particular folder? I'm concerned that I have encrypted some folders BEFORE
    changing to the strong password, and some after, with an encryption key
    backup in between.

    Thanks for explaining this to me. However, I'm still stuck!
     
    WJB, Dec 6, 2007
    #5
  6. WJB

    Derik Guest

    not necessarily. to take control of a folder means to make yourself the
    creator/owner of it. and the creator/owner of a folder can deny the
    administrator rights to the folder.
     
    Derik, Dec 6, 2007
    #6
  7. WJB

    WJB Guest

    Derik & Rick,

    I took control of the files. I was the creator/owner on most of them anyway,
    but I am now on all of them. However, I read in the on-line help that even
    creator/owner rights won't make encrypted folders or files accessible without
    the correct encryption key. So I again restored/imported all backed up pfx
    files and checked the Cert manager to make sure they're there. However, still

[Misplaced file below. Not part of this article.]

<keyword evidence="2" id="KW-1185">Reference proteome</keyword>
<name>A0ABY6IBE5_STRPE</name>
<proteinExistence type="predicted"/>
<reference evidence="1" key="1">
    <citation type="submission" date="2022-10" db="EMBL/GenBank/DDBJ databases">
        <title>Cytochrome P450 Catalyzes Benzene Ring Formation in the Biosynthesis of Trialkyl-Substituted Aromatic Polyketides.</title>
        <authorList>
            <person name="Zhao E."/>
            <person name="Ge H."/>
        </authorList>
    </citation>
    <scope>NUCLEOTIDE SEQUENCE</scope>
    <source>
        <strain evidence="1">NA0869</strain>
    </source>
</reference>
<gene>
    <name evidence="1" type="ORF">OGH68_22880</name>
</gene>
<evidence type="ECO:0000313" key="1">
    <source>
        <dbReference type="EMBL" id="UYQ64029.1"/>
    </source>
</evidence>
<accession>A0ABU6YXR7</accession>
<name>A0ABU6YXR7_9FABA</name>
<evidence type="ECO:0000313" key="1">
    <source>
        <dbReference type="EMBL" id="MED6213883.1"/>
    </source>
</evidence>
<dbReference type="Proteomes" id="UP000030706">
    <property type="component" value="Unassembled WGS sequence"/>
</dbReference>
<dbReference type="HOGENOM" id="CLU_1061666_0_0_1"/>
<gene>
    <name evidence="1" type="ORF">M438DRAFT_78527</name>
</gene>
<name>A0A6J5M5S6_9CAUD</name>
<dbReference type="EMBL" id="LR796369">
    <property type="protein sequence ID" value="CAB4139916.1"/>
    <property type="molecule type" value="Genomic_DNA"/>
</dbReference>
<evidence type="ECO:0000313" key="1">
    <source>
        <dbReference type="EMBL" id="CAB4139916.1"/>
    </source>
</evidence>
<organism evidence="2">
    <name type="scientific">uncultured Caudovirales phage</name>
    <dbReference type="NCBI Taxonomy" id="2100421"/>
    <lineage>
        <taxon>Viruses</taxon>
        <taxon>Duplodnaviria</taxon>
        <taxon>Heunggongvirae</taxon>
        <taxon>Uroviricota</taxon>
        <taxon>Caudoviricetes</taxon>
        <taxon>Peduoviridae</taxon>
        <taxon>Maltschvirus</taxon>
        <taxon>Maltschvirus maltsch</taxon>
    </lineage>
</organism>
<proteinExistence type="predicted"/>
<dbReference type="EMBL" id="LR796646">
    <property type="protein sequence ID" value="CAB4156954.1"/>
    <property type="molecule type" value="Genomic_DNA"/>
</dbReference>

no access. Important: When backing up and restoring the .pfx keys, I accepted
    the defaults since I didn't really know any better to change anything.

    I'm not sure I understand how this all works. In understand that the
    encryption key is not related to the Windows account password, but Windows
    did change it on me, I'm guessing that it happened when I changed my password
    to a strong one. That is the only security-related action I've taken in the
    last month. If Windows picks encryption keys on its own and changes them on
    itw own, how can a user guarantee that files encrypted today are accessible
    tomorrow?

    One other thing. Before I changed the password, I made a full system backup.
    Is there a way I can restore specific files only. The backup set is referred
    to as a WindowsImageBackup and is made up of a couple of .vhd files and a
    number of .xml files. Can I verify somehow that the files I'm looking for are
    in that backup without risking a restore that overwrites my computer? If not,
    is my only option to get a spare drive and replace it in my system then
    restore to it so I can retrieve the files?

    Finally, are there any good articles you can recommend for these two topics:
    Encryption and Certificates, and Full System Backup and Restore. The online
    help doesn't provide much information. For example, if I perform a full